Recent discoveries of uranium in Kvanefjeld, Greenland "have whetted appetites in Brussels", issue #2 reported. "Greenland has to decide soon whether to remain inside the EEC (it joined when dependent on Denmark). … It is denied in Brussels that EEC wants to keep Greenland because of its uranium!" Forty years later, 'test work' is proceeding at Kvanefjeld and mining is some way off … perhaps another 40 years.

Issue #2 reported on an early example of astroturfing: "A European 'nuclear action group' was established in Gorleben (of all places), with its headquarters in Denmark (!!) and an office in Brussels. It claims 32,000 members (already!) and will seek to 'counter one-sided information given to the public by anti-nuclear groups'. Draw your own conclusions!"

The regional authority of the Essomes area, near Paris, agreed to the construction of a prototype 'Thermos' mini-reactor, to be used for urban heating in towns of around 30,000 people. "There was no debate about such problems as low-level radiation, dangers from fuel transport, possible proliferation of such reactors." The project seems to have sunk without trace. Meanwhile, the Agence de Presse Ecologie released a "full (and frightening) analysis of the background and techniques of the 'Thermos' mini-reactor and its implications, not least foe military proliferation".

Work on the Seabrook nuclear power plant in the US state of New Hampshire was halted on 21 July 1978 by a 2-1 vote of the Nuclear Regulatory Commission (NRC). Building can be resumed only after an Environmental Protection Agency review of the proposed cooling system. The ruling followed a 15,000 strong protest, and another protest (with arrests) outside the NRC.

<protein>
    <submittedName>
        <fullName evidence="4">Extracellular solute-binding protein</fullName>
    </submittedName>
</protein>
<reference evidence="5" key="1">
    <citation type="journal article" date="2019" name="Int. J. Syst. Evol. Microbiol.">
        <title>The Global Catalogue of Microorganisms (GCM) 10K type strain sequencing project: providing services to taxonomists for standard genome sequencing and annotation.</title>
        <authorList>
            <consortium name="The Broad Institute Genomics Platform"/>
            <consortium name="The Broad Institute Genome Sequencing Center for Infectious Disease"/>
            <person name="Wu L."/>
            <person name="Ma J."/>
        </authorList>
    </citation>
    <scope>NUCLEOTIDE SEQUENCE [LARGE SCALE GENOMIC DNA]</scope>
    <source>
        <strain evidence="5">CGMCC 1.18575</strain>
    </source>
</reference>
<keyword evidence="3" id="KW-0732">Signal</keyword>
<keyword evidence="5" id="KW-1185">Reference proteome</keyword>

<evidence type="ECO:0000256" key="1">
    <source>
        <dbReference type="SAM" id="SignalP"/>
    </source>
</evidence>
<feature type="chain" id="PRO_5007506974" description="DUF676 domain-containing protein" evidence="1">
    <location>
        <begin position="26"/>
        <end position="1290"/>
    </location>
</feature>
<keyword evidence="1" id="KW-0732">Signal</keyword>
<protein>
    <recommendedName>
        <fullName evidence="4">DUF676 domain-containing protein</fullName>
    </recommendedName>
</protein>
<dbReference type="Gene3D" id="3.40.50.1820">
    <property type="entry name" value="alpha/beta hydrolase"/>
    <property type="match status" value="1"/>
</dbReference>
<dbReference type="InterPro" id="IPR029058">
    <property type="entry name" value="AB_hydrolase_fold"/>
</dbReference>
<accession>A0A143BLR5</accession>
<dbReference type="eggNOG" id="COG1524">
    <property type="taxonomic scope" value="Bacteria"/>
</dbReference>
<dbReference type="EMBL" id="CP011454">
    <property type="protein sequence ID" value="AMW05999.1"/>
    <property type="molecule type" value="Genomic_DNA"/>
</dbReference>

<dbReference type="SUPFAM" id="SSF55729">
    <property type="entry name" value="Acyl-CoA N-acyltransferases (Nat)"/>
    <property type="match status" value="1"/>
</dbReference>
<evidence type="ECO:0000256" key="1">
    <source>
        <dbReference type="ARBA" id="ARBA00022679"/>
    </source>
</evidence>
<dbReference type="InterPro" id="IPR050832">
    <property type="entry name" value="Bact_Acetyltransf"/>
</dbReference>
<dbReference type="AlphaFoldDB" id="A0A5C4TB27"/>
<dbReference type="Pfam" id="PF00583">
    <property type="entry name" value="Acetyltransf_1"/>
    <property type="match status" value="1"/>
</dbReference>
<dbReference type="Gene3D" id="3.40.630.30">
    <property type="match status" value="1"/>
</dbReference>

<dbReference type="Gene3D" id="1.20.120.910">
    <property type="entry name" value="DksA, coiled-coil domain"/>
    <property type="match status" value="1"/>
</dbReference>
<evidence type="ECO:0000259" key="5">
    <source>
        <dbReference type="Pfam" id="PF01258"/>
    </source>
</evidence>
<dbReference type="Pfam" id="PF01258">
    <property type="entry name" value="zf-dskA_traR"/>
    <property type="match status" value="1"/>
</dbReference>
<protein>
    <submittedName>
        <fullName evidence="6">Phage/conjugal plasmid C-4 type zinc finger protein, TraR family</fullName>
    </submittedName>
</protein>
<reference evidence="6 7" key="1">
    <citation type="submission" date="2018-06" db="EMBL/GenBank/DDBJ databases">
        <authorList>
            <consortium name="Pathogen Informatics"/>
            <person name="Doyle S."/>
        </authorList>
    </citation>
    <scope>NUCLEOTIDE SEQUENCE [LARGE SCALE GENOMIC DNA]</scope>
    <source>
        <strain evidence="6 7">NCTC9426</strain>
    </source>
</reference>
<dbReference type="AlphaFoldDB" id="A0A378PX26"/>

In Japan, 200 opponents of the proposed Kashiwazaki plant stormed into hearings while local residents due to speak boycotted the hearing. Authorities had allowed on 70 opponents into the hearings, and of the 3,000 people who submitted statements, only 43 were asked to speak.

A district court in Japan rejected a law-suit filed by local opponents against the building licence for the Ikata power plant. With the weight of evidence against the plant, the state intervened in March 1977, replacing the presiding judge with a notorious "anti-eco reactionary".

Plans for four power reactors at Cattenom, France were being opposed by citizens in France and neighboring Germany and Luxembourg. A three-country coordinating committee was leading the fight. About 4,000 people attended the first protest demo at the site on 4 June 1978.

Plans for a nuclear power plant in Luxembourg were definitively dropped in June 1978. The reasons for dropping the proposal involved 'electoral tactics', and the energy minister admitted that Luxembourg did not have the police resources to cope with foreseeable protests.

Nuclear Monitor #2 is online at


1. Nuclear Monitor #856, 29 Jan 2018, 'Looking back, looking forward: Nuclear Monitor #1 ‒ May 1978',


3. Corazon Valdez-Fabros, 16 Oct 1998, 'The continuing struggle for a nuclear-free Philippines',

4. Jun Endo, 1 March 2018, 'Philippines considers activating long-dormant reactor',

Looking back, looking forward: Nuclear Monitor #1 ‒ May 1978

Nuclear Monitor Issue: 
Jim Green ‒ Nuclear Monitor editor

Nuclear Monitor and the two organizations that produce it ‒ the Amsterdam-based World Information Service on Energy (WISE) and the US-based Nuclear Information & Resource Service (NIRS) ‒ are all celebrating our 40th birthday this year.

Over the course of the year we'll be looking back at early issues of the Monitor. On the European side, it was known as the WISE News Communiqué until WISE and NIRS joined forces to produce the Monitor in the year 2000. Early NIRS publications included Groundswell and the Nuclear Monitor (see box).

The very first issue of the WISE News Communiqué (actually it was called the WISE newspaper) was produced in May 1978. It was published in English, French and German (then as now, we couldn't decide whether to use English English or American English). Design and printing technology was pretty basic. Communication technology was pretty basic in general ‒ apart from snail-mail and phones, the WISE network communicated via 'telex' machines, precursors to fax machines.

Sales of merchandise with the Smiling Sun emblem part-funded some of the early work of WISE including the establishment of the WISE newspaper. Issue #1 talks about the origins (in 1975) of the Smiling Sun logo. Issue #1 also discusses the origins of WISE and the founding meeting in Amsterdam in February 1978, attended by around 200 people.